in the emergency room
BY JENNIFER GIVHAN
The belief that we may finally encounter glory. A child screaming our only language for pain. The talk turns to heaven: two of them waiting for news, another trying to breathe & the wait
long. The lit tunnel of my eyes like lightning bugs low in a summer field, so the sounds amplify: the heaven they discuss, throbbing my ears, underwater heartbeat. A painting Tanguy named
The Lovers, whose salt bones, mineral deposits, curve-lined wishbones like so many parabolas on a piece of ocean-colored graph paper nearly puzzling together but not quite. Like anchors
above the lovers, smaller pieces of bone floating in chaos, unconnected to any larger bodies. One perched like a woman’s torso, another the head & horns of a white-skulled horse, & then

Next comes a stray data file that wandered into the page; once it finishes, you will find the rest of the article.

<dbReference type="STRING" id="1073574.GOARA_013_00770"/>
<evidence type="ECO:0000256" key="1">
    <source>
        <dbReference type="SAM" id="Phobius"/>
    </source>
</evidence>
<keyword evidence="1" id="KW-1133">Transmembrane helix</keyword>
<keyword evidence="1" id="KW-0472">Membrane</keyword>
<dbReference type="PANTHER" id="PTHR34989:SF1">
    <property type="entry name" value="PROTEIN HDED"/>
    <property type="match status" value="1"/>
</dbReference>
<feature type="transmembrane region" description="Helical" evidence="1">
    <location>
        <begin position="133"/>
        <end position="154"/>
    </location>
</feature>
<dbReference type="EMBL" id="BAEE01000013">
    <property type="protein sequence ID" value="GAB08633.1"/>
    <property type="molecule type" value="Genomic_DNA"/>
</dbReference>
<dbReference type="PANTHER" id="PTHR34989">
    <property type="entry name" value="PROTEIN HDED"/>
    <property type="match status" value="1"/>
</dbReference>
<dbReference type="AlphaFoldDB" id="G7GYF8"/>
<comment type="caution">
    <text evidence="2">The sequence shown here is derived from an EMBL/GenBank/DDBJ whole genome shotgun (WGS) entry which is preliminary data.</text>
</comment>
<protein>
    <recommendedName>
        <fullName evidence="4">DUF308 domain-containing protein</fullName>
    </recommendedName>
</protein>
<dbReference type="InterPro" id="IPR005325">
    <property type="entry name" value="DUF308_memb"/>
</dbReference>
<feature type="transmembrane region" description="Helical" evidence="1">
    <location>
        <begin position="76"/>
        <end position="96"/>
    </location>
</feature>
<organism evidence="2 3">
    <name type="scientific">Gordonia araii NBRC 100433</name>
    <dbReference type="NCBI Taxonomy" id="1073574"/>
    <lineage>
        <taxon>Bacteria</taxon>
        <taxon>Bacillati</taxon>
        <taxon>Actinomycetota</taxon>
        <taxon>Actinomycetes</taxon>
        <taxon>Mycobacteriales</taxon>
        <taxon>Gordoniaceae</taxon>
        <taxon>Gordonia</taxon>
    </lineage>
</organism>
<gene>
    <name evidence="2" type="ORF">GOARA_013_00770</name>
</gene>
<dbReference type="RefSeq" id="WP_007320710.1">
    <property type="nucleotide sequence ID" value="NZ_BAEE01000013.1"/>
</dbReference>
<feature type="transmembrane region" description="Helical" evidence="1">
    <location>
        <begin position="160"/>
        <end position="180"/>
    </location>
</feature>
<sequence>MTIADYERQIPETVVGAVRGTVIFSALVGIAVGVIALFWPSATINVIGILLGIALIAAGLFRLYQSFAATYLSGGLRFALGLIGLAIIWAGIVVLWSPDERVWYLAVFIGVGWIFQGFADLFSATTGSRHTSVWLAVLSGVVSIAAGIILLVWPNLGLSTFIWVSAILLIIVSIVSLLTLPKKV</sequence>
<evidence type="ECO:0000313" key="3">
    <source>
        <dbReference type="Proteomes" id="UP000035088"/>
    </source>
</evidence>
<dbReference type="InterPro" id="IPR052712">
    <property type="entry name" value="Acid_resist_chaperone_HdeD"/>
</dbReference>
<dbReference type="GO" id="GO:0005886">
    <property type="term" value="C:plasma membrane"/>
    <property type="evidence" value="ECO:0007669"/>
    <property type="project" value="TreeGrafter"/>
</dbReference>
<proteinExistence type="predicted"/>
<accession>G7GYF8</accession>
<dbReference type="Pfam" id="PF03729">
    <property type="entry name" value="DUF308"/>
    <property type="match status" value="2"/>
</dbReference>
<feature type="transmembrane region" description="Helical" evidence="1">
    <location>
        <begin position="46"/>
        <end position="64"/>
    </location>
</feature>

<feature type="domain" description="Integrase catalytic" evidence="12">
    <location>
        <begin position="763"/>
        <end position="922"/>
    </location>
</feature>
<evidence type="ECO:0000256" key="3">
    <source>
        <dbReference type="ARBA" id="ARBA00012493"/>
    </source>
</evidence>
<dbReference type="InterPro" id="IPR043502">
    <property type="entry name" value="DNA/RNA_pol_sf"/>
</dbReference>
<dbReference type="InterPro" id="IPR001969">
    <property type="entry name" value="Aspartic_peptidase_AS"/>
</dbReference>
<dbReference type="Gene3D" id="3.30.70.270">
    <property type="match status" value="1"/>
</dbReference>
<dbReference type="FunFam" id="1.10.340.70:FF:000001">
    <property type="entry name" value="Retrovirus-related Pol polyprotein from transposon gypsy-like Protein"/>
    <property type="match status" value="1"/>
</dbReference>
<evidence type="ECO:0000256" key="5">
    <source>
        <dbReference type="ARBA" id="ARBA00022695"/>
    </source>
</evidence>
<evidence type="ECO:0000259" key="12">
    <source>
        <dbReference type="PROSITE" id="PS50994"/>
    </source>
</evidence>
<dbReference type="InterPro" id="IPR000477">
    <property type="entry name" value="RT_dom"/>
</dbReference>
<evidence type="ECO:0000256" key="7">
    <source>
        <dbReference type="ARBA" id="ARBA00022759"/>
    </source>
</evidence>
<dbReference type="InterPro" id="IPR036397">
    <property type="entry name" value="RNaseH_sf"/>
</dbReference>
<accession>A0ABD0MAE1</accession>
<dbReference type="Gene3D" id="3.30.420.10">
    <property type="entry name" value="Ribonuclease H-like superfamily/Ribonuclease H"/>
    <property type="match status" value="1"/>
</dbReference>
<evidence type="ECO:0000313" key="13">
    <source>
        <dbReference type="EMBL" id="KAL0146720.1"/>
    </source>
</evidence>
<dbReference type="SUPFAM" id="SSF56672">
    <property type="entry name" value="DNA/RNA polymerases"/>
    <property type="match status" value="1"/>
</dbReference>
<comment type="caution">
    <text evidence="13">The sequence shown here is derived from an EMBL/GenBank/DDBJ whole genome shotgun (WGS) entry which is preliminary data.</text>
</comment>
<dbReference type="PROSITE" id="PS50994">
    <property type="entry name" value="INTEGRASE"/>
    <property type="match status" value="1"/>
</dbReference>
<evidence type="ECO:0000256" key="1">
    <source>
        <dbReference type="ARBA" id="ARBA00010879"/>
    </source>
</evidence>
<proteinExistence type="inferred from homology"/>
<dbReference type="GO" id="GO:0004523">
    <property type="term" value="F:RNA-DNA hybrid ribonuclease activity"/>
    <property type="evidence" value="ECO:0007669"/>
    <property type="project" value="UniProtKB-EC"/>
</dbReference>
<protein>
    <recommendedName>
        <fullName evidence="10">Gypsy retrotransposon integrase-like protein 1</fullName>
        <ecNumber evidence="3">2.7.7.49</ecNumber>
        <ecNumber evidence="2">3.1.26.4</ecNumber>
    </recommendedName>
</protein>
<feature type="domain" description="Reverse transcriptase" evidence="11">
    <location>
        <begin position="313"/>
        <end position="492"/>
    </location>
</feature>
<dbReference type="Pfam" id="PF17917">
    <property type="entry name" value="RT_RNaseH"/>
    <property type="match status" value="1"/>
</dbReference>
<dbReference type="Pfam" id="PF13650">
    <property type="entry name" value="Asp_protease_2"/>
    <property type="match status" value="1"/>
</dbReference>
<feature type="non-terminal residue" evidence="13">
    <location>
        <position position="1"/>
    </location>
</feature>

one dancer’s lithe arabesque, or grand finale. If heaven were a curtain, it’d be rising.
BY JENNIFER GIVHAN
For months the phone’s been ringing for Jeffrey. There’s no Jeffrey here, I say. No diabetic either. When they call again searching for his sugar-levels I worry he’s not getting his insulin
shots. I once knew a boy named Jeffrey. He became a lackluster car thief or an ultimate fighting underdog. He rode me on the back of his motorcycle, the wind making red vines of my hair,
colorful sugar granules of fearful laughter. You know how sometimes you’ve been lost or broken down on the side of a road you didn’t know existed until the phone rings for someone
you’ve never met. I’m unstable for you, Jeffrey. I mean I love you, and your diabetes. Even as I suspect you must not exert yourself without your diabetic socks, your compact glucose
monitor. I don’t tell them this when they call. I don’t say Give Jeffrey my love and a slice of sugar-free cake when you finally reach him, if it’s not too late. If he exists outside this strange
coma I’ve made for us, Jeffrey, amputated from reality.